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artisanal products


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4 replies to this topic

#1 vbmontana

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Posted 23 September 2004 - 01:01 PM

Pamela,

Pondering your response to the question on llittle known Italian artisanal products and the difficulties of importation to the US, I wondered if you were aware of American products that have some relation to Italian traditions. Do you have any favorites?
Pastaman

#2 pamela in tuscany

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Posted 23 September 2004 - 01:25 PM

there are a lot of american products with italian roots, some better than others. Aside from artisan know-how, raw materials make all of the difference, also climate. Some products can get very close. I've tasted Paul Bertolli's balsamic vinegar (made near sonoma, calif.)..... created following the traditional method used in Modena, using barrels made in Modena by our mutual friend Francesco Renzi....and it is wonderful. But, on the other hand, I have yet to taste a grana cheese that can match Parmigiano-Reggiano. Maybe in another 700 years, Americans will get it down!
Recently I've been searching for American producers of salume. Since so many Italian cured meats are not imported, I needed to recommend something to use for the recipes in my new book. It was a challenge. Paul Bertolli will hopefully be selling some of his wonderful salumi soon<www.oliveto.com>. Armandino Batali in Seattle sells a wide variety at his shop and is starting to do some mail order <www.salumiartisancuredmeats.com>. And, Molinari in San Francisco is reliable <www.molinarideli.com>.
Pamela Sheldon Johns
Italian Food Artisans
www.FoodArtisans.com

#3 docsconz

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Posted 23 September 2004 - 07:04 PM

there are a lot of american products with italian roots, some better than others. Aside from artisan know-how, raw materials make all of the difference, also climate. Some products can get very close. I've tasted Paul Bertolli's balsamic vinegar (made near sonoma, calif.)..... created following the traditional method used in Modena, using barrels made in Modena by our mutual friend Francesco Renzi....and it is wonderful. But, on the other hand, I have yet to taste a grana cheese that can match Parmigiano-Reggiano. Maybe in another 700 years, Americans will get it down!
Recently I've been searching for American producers of salume. Since so many Italian cured meats are not imported, I needed to recommend something to use for the recipes in my new book. It was a challenge. Paul Bertolli will hopefully be selling some of his wonderful salumi soon<www.oliveto.com>. Armandino Batali in Seattle sells a wide variety at his shop and is starting to do some mail order <www.salumiartisancuredmeats.com>. And, Molinari in San Francisco is reliable <www.molinarideli.com>.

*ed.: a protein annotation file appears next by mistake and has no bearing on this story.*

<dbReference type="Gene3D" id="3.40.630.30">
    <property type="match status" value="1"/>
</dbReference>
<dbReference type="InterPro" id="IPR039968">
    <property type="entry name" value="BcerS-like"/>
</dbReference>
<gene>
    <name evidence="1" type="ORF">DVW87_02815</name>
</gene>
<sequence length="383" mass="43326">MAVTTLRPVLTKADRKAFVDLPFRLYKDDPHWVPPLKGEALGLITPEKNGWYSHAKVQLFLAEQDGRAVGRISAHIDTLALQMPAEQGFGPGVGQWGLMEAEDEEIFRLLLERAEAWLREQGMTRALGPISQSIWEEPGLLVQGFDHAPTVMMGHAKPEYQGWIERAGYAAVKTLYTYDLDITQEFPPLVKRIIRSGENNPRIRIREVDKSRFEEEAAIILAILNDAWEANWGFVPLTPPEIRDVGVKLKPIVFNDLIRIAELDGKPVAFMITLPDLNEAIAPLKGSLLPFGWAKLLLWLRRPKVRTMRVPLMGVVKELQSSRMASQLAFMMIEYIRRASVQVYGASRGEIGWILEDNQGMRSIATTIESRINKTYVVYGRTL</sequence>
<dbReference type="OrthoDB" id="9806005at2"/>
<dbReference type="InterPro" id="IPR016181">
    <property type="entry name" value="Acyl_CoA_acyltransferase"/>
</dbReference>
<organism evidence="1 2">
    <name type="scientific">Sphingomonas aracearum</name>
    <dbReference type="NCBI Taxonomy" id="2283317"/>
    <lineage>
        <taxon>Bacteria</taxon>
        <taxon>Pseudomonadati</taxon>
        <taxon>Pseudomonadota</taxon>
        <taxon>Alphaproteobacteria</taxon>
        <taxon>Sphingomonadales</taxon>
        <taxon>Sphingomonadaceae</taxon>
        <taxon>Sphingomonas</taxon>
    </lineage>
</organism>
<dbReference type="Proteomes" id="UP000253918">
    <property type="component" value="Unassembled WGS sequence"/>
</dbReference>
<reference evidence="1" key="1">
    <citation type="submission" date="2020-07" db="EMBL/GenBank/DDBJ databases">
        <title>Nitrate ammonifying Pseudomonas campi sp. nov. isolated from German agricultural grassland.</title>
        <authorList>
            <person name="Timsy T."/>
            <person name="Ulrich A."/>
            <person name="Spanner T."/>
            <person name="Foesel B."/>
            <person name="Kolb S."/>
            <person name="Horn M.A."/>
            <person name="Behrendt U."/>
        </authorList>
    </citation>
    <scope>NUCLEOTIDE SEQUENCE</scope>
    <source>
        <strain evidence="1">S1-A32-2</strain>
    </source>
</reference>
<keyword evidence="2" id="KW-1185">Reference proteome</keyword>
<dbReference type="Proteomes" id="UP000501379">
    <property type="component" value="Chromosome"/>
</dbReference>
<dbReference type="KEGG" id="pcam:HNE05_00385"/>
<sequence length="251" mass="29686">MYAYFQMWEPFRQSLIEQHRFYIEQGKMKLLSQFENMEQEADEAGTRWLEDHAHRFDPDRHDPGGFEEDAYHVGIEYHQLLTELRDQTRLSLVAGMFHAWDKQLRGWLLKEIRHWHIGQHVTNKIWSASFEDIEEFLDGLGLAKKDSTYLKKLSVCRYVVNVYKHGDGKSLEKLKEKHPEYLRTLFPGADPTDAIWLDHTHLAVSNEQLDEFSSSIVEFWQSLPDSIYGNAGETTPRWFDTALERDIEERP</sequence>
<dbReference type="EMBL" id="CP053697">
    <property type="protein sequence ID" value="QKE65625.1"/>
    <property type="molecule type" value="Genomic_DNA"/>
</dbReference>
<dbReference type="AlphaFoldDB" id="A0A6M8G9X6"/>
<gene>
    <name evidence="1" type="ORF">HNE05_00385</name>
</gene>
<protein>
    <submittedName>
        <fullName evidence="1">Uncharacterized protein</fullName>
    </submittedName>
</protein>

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I heard recently that a lot of so-called parmigiano is actually made in Spain and sold as Parmigiano. Do you know if there is any basis to that?
John Sconzo, M.D. aka "docsconz"

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#4 pamela in tuscany

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Posted 24 September 2004 - 01:20 AM

Besides the american products with italian roots, i think it is important to focus on our own American traditions, new and old. Slow Food <www.slowfood.com> has really helped heighten awareness of this, and the founder of the US contingent, Patrick Martins, has started a new program called Heritage Foods USA. They support authentic American breeds raised naturally and humanely without antibiotics and hormones. I just got their brochure, and it makes me wish I was over there to order and try some of these: American Bronze Turkey, American Buff Goose, Katahdin Lamb, Berkshire Pork. Plus, native beans, rice, flour, and herbs. This sounds like an advertisement, but I think it is worth checking out: <www.heritagefoodsusa.com>

Now, back to Italy.
Pamela Sheldon Johns
Italian Food Artisans
www.FoodArtisans.com

#5 pamela in tuscany

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Posted 24 September 2004 - 01:29 AM

I heard recently that a lot of so-called parmigiano is actually made in Spain and sold as Parmigiano. Do you know if there is any basis to that?

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The consortium for Parmigiano-Reggiano cheese and their US representative in Syracuse, NY (Ciao Ltd), are ever vigilant for counterfeit products that are trying to ride on the fame of this cheese which has been perfected over 700 years of tradition. There have been products from Argentina, Germany, the US, and maybe even Spain, made in a similar way, but they cannot have the guarantee that you will get from the consortium that the cheese is flawless, made in the prescribed way, in the prescribed zone. You can identify Parmigiano-Reggiano by the brand on the rind, and if you can see a whole wheel, you will find the number of the dairy and the date produced.
Pamela Sheldon Johns
Italian Food Artisans
www.FoodArtisans.com